|Publication number||US20100026307 A1|
|Application number||US 12/185,286|
|Publication date||Feb 4, 2010|
|Priority date||Aug 4, 2008|
|Also published as||US8072224|
|Publication number||12185286, 185286, US 2010/0026307 A1, US 2010/026307 A1, US 20100026307 A1, US 20100026307A1, US 2010026307 A1, US 2010026307A1, US-A1-20100026307, US-A1-2010026307, US2010/0026307A1, US2010/026307A1, US20100026307 A1, US20100026307A1, US2010026307 A1, US2010026307A1|
|Inventors||Jared Michael Farnsworth|
|Original Assignee||Jared Michael Farnsworth|
|Export Citation||BiBTeX, EndNote, RefMan|
|Classifications (9), Legal Events (3)|
|External Links: USPTO, USPTO Assignment, Espacenet|
Embodiments of the present invention are generally directed to methods of predicting the future performance of electrochemical devices, and are specifically directed to predicting the future performance of fuel cell stacks and individual fuel cells therein in order to ascertain fuel cell degradation and/or the need for replacement of a fuel cell stack or individual fuel cells.
As a background, current fuel cells, fuel cell stacks, battery cells, and battery pack monitoring methods analyze individual cells or overall stack/pack performance for real time performance characteristics, but do not give an indication of future performance. Accordingly, improved real time methods of detecting future performance of fuel cells, which would determine when fuel cells should be replaced, are desirable.
In accordance with one embodiment, a method of analyzing future performance for a fuel cell stack is provided. The method comprises: a) generating a first polarization curve by experimentally measuring the voltage of a fuel cell stack across a current range at a first interval, b) dividing the current range into a plurality of discrete current ranges, c) obtaining an average voltage value for each discrete current range, d) fitting all average voltage values onto a first average polarization curve, e) conducting steps a) through d) at a second interval to produce a second average polarization curve, f) comparing the first average polarization curve to the second polarization curve to measure the drop in voltage from the first interval to the second interval, wherein the voltage drop corresponds to an amount of degradation of the fuel cell stack, and g) utilizing the measured drop in voltage between the first and second polarization curves to predict the polarization of the fuel cells at future time intervals.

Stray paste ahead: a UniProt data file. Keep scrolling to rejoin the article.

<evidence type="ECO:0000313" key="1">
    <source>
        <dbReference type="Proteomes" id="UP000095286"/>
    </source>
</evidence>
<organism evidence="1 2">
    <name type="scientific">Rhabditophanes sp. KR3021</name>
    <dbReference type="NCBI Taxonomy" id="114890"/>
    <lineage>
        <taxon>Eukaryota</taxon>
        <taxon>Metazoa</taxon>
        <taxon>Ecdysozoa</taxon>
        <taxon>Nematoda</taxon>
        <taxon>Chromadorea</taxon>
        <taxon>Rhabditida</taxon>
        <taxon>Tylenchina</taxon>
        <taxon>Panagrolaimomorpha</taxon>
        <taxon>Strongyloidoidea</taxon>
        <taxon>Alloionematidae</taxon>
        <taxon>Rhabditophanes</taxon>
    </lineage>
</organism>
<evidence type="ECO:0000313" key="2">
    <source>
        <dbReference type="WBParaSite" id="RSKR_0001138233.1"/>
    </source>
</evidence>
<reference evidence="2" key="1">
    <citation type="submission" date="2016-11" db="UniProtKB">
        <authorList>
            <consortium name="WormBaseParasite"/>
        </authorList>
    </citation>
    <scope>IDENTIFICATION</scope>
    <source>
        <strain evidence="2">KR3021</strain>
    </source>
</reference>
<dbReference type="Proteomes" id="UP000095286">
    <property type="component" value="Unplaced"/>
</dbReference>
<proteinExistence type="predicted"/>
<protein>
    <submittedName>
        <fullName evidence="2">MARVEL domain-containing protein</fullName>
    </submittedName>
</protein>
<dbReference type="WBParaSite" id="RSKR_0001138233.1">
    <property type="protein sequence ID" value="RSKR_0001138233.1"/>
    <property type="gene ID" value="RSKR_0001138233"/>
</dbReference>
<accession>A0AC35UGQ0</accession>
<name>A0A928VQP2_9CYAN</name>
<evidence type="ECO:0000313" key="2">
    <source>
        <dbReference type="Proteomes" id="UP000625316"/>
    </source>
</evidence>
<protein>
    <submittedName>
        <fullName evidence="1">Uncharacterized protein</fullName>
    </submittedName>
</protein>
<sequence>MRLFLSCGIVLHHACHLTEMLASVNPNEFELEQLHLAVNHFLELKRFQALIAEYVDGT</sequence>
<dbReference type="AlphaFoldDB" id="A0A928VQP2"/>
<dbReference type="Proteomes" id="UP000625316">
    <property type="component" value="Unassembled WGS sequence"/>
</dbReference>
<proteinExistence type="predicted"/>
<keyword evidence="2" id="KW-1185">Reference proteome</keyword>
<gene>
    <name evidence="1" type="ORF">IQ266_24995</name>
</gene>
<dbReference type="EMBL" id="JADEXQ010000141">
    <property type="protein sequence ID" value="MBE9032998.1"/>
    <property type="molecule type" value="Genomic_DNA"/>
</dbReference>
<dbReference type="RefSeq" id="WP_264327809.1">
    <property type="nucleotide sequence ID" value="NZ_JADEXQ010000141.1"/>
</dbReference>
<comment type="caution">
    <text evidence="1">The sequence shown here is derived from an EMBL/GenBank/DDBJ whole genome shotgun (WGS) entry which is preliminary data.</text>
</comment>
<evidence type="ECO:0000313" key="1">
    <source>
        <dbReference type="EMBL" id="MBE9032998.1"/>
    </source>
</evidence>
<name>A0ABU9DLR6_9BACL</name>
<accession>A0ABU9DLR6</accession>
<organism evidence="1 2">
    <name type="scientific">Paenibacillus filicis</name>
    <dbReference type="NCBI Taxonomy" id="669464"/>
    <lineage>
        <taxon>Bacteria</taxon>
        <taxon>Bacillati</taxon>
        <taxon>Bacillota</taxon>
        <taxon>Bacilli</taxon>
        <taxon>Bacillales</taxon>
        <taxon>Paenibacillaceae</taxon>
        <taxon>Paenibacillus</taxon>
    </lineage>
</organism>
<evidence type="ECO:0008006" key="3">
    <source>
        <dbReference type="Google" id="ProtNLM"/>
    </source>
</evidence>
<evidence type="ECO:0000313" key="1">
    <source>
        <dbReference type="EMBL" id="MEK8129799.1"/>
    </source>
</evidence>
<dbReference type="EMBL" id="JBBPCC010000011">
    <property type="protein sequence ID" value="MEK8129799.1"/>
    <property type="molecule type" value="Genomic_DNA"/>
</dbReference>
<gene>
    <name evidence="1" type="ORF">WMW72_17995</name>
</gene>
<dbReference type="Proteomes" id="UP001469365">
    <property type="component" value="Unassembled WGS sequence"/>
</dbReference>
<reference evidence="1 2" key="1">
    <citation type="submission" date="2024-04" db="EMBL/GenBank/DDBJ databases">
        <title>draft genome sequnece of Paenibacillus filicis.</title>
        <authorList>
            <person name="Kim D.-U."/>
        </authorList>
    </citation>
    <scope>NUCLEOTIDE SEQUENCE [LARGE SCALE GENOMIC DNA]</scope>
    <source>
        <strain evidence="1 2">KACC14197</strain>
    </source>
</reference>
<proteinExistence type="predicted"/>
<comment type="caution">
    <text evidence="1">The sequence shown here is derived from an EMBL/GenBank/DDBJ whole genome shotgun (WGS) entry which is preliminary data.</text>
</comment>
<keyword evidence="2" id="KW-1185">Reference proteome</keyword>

According to another embodiment, a method of analyzing future performance for individual fuel cells in a fuel cell stack is provided. The method comprises: a) generating a first polarization curve by experimentally measuring the voltage of each individual cell in a fuel cell stack across a current range at a first interval, b) dividing the current range into a plurality of discrete current ranges, c) obtaining an average voltage value for each discrete current range, d) e) selecting a current value, f) obtaining the voltage value for each individual fuel cell at that selected current value, g) conducting steps a) through f) at a second interval to produce a second set of voltage values for each individual fuel cell at that selected current value, h) comparing the first individual fuel cell voltages to the second individual fuel cell voltages to measure the drop in voltage from the first interval to the second interval, wherein the voltage drop corresponds to an amount of fuel cell degradation, and i) utilizing the measured drop in voltage between the first and second individual fuel cell voltages to predict the polarization of the individual fuel cells at future time intervals.